We are very pleased that your daughter has made the decision to attend Smith College. We believe that Smith offers a wonderful opportunity for learning and engagement. We hope this handbook can help you find answers to your questions as you embark on the journey of being the parent of a college student.
In your daughter’s first year of college, she will pursue new interests, begin to evaluate ideas and beliefs and question or challenge the values you hold dear. Often, the changes experienced by first-year students occur quickly as new relationships are made, competence in new areas is gained and independence grows. Your understanding and availability are vital to this process. Maintaining a supportive relationship with her can be critical to success in college, particularly during the first year.
Your daughter should learn who to contact when questions or concerns arise about her college experience, including class deans, academic advisers, financial aid officers and residence life staff. Please review the referral guide below. With your help, your daughter will learn how to handle difficult decisions—one of the most critical skills learned during the college years.
Family Referral Guide
Daughter Should Contact: Professor, Class Dean, Academic Adviser
Try to determine the extent of the problem. Is it one class or several? Encourage your daughter to be honest about her current situation.
Daughter Should Contact: Class Dean, Academic Adviser
Class deans and advisers are committed to helping students succeed. Either one will be able to guide her in the right direction.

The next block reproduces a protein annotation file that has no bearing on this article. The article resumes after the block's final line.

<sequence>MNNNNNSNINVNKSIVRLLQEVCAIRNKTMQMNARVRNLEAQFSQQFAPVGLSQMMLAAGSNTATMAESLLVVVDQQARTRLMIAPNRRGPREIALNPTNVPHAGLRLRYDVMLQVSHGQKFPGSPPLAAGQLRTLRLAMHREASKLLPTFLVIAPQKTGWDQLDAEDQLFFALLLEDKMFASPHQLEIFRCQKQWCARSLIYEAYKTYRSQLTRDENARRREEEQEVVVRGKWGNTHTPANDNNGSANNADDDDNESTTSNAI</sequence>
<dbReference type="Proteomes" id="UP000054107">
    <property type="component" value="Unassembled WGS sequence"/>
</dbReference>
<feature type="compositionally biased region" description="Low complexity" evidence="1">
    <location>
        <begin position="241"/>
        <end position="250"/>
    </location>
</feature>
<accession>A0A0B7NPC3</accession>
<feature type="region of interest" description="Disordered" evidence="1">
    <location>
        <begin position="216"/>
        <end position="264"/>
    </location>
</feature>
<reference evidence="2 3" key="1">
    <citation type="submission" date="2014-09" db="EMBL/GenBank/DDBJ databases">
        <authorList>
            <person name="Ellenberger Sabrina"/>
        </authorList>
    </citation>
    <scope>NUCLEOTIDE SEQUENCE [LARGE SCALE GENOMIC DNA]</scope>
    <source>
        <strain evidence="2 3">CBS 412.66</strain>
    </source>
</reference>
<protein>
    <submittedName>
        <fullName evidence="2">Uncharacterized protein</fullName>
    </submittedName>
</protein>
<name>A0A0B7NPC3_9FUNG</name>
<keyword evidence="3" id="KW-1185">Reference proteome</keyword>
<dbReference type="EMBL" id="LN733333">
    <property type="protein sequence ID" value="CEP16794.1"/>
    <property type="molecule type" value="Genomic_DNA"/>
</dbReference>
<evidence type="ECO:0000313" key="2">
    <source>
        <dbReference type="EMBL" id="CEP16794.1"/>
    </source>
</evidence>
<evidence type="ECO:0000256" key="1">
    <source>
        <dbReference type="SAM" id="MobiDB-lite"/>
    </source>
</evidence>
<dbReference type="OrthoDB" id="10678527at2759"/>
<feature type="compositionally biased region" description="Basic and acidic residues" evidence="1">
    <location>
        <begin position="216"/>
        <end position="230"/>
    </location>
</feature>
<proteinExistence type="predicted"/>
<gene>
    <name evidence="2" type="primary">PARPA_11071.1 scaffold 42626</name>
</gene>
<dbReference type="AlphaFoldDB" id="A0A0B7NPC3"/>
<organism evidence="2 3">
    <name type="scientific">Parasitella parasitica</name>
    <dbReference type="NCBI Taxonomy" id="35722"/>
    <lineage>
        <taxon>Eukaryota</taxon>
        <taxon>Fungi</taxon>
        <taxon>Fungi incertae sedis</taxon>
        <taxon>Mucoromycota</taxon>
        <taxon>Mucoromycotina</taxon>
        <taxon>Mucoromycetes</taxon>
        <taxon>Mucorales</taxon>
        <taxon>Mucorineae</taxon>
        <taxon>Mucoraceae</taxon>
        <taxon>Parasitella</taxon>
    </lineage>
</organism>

Excessive Alcohol Use
Daughter Should Contact: Wellness Education Director, Health Services
Try to determine the extent of abuse. Encourage her to seek professional help. This problem can be a tough one for parents to handle alone.
Cars on Campus and Parking Tickets
Daughter Should Contact: Campus Police
First-year students must not bring a car to Smith expecting to be able to park legally on campus or on city streets. If your daughter does bring her car, you should have a clear understanding at the beginning of the semester about how parking tickets will be handled.
Death or Serious Illness in the Family
Family or Daughter Should Contact: Dean of Students, Class Dean, Dean of Religious Life
We can help you in many ways, including locating your daughter in class if need be, helping to make arrangements for travel home, etc.
Financial Aid and Billing Issues
Daughter Should Contact: Student Financial Services
Daughter Should Contact: Associate Dean of Students, Residence Life Staff, Counseling Services
Everybody gets homesick. At the beginning of the semester, determine when visits home will be scheduled and when you might be able to visit campus (Family Weekend is a good time). Encourage your daughter to get involved. Keep in mind that the busier she is, the less time she has to feel homesick.
Illness of Student
Leave of Absence
Daughter Should Contact: Class Dean, Academic Adviser
If your daughter is thinking of taking a leave of absence or might require a medical leave of absence, her class dean will guide her on how best to complete this process.
Deciding on a Major
Daughter Should Contact: Class Dean, Academic Adviser, Faculty
Students are required to declare a major in the second semester of their sophomore year, but the first year of college is not too early to begin exploring interests, skills and values.
Daughter Should Contact: Area Director, Head Resident
Encourage your daughter to take time to work through conflicts. Discuss the educational value of learning to get along with people who are different from her.
Daughter Should Contact: Campus Police, Residence Life Staff
Smith College is a safe place, but students need to be reminded that they are not invincible. The Residential Life Staff offers tips on personal safety and security of property.
Can families participate in the advising and registration process?